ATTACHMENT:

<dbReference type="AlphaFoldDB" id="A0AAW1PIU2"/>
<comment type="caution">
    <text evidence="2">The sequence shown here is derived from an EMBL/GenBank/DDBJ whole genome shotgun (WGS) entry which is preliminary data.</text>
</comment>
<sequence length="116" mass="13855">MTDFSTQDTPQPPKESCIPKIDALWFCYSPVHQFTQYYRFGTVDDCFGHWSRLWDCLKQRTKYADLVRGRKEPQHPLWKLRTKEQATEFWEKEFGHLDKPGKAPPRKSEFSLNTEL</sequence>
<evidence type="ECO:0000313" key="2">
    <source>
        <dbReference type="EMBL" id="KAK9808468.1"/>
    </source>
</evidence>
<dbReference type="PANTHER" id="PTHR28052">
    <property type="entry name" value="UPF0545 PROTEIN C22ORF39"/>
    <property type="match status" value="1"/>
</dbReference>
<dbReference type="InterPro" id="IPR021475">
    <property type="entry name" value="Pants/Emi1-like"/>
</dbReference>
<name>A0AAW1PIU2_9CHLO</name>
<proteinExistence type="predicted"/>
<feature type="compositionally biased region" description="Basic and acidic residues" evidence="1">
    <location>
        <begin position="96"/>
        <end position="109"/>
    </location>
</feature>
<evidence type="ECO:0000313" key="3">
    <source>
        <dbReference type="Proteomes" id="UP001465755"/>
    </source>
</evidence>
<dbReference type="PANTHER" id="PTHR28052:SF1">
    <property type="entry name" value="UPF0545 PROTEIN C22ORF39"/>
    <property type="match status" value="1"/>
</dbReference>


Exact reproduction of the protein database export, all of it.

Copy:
<dbReference type="AlphaFoldDB" id="A0AAW1PIU2"/>
<comment type="caution">
    <text evidence="2">The sequence shown here is derived from an EMBL/GenBank/DDBJ whole genome shotgun (WGS) entry which is preliminary data.</text>
</comment>
<sequence length="116" mass="13855">MTDFSTQDTPQPPKESCIPKIDALWFCYSPVHQFTQYYRFGTVDDCFGHWSRLWDCLKQRTKYADLVRGRKEPQHPLWKLRTKEQATEFWEKEFGHLDKPGKAPPRKSEFSLNTEL</sequence>
<evidence type="ECO:0000313" key="2">
    <source>
        <dbReference type="EMBL" id="KAK9808468.1"/>
    </source>
</evidence>
<dbReference type="PANTHER" id="PTHR28052">
    <property type="entry name" value="UPF0545 PROTEIN C22ORF39"/>
    <property type="match status" value="1"/>
</dbReference>
<dbReference type="InterPro" id="IPR021475">
    <property type="entry name" value="Pants/Emi1-like"/>
</dbReference>
<name>A0AAW1PIU2_9CHLO</name>
<proteinExistence type="predicted"/>
<feature type="compositionally biased region" description="Basic and acidic residues" evidence="1">
    <location>
        <begin position="96"/>
        <end position="109"/>
    </location>
</feature>
<evidence type="ECO:0000313" key="3">
    <source>
        <dbReference type="Proteomes" id="UP001465755"/>
    </source>
</evidence>
<dbReference type="PANTHER" id="PTHR28052:SF1">
    <property type="entry name" value="UPF0545 PROTEIN C22ORF39"/>
    <property type="match status" value="1"/>
</dbReference>